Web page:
March Madness

March 16, 2023



  • Some agony was experienced in March due to the anticipation of further rate hikes, leading to the second-largest bank failure in U.S. history and a combined liquidity backstop from the U.S. Treasury Department, Federal Reserve, and FDIC to prevent bank runs across small and medium-sized banks.
  • The failure of Silicon Valley Bank and Signature Bank had a significant impact on the U.S. regional banking sector, as reflected by the SPDR S&P Regional Banking ETF (Ticker: KRE), which experienced one of its worst months on record with a decline of 27.49%, and its worst week since the COVID outbreak in early 2020.
  • A flight to safety in treasury bonds occurred across all maturities as a result of the destruction of bank stocks and the financial sector. Consequently, there was an enormous drop in the two-year Treasury yield from its high on March 8th of this year at 5.07% to 3.89%.
  • With the two-year Treasury yielding 86 basis points less than the federal funds rate, the market expects the Fed to pause or increase only slightly at its upcoming meeting, despite the European Central Bank's decision to raise its main refinancing operating rate to 3.5%, up from 3.0% previously.
  • Although short-term volatility is expected to continue, as shown by the rise in various indicators, the current performance of the broad stock market and subdued credit spreads suggests that there is minimal concern for serious systemic risk experienced during the Global Financial Crisis.

This year, March Madness seems to have begun a bit earlier in the month, and it's not the thrilling kind that comes from seeing your beloved basketball team advance in the tournament. In our commentary from last month, we discussed how further rate hikes would likely lead to more market pain. It appears that the financial industry was the first spot to crack.

As many of you are aware, recent challenges in the U.S. banking system have led to the second largest bank failure in the U.S. history (not adjusted for inflation) this past Friday, followed by a combined liquidity backstop on Sunday, March 10 by the U.S. Treasury Department, Federal Reserve, and FDIC to prevent bank runs across small and medium-sized banks. The largest bank to collapse was Washington Mutual, which occurred during the Global Financial Crisis in 2008.1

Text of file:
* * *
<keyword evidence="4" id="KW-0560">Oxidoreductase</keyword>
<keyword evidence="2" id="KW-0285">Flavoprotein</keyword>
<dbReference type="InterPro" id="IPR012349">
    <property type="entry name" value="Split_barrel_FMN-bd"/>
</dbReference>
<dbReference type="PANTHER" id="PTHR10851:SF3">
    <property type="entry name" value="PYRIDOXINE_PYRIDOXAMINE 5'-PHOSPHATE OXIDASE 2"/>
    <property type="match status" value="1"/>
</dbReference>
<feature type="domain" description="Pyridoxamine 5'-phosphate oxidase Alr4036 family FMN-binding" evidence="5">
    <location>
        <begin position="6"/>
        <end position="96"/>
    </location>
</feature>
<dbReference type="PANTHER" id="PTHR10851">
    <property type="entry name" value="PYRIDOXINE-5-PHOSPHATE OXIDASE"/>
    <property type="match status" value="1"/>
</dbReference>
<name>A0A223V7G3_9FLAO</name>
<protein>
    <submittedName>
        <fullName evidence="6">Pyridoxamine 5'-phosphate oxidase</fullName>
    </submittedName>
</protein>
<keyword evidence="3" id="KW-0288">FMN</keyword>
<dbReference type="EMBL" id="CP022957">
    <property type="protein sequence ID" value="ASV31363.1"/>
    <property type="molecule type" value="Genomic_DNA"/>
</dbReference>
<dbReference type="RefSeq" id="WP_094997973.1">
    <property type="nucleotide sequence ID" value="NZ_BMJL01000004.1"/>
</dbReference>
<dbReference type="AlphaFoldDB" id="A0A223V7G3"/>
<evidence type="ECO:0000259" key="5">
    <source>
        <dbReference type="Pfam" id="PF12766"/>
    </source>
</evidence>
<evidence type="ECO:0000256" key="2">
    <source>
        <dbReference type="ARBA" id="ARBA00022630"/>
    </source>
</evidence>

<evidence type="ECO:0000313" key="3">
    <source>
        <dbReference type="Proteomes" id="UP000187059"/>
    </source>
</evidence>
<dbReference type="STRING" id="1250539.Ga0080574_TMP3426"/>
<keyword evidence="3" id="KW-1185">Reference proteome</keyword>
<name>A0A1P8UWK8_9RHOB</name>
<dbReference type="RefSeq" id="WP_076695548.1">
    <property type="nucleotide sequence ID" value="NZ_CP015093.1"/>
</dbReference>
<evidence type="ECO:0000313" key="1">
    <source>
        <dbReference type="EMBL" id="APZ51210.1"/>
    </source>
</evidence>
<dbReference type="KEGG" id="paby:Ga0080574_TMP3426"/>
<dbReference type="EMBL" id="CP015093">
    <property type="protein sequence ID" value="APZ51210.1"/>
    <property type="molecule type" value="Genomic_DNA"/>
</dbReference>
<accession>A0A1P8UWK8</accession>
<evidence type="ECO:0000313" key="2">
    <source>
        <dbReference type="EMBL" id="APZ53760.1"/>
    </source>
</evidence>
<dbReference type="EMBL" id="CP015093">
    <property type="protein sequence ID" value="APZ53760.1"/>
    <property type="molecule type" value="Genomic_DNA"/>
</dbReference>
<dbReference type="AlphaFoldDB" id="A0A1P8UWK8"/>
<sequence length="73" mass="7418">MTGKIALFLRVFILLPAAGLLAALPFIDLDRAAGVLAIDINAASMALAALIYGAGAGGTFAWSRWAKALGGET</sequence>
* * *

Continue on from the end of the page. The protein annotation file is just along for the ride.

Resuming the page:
Prior to this past weekend, Silicon Valley Bank (Ticker: SIVB), was far from a well-known bank to the average American, despite its founding in the late 1980s and a chest-pounding stock price return of 37,571% as of the end of 2022.2 This particular bank was a top-20 bank in the United States by asset size, and a high percentage of west coast early stage technology and venture capital firms banked with the company, creating most of the niche depositor base. Bottom line, Silicon Valley Bank carved out a distinct and riskier position than other banks, setting itself up for future problems down the road.

In this month’s commentary, we aim to provide our clients with answers to questions that are most top of mind:

  • What went wrong and what are the potential effects for the broader banking and financial system?
  • How have markets reacted?
  • What do we expect to see moving forward?

What Happened?

To fully grasp the recent events, one must go back in time. The failure of Silicon Valley Bank—and the crisis facing the banking industry today—started with the U.S. government’s response to COVID. After doling out fiscal stimulus in response to COVID in 2020, everyone’s bank accounts swelled and deposits at banks increased at an unprecedented rate. Typically, banks will originate loans with increased deposits, but it takes time to find creditworthy borrowers. So while banks originated new loans, they also had to put the excess deposits to work by buying Treasury securities, mortgage-backed securities, and other interest rate sensitive assets seeking to earn a respectable yield—or at least a decent yield at the time.

Source: FDIC. Verdad Weekly Research, “Bank Run”. Data as of December 31, 2022.

This is where banks ran into trouble. The Fed increased interest rates at one of the fastest paces in history, raising its benchmark rate from basically zero to the current target range of 4.50%-4.75%. When interest rates rise, bond prices fall in response, and banks that held fixed income securities were underwater.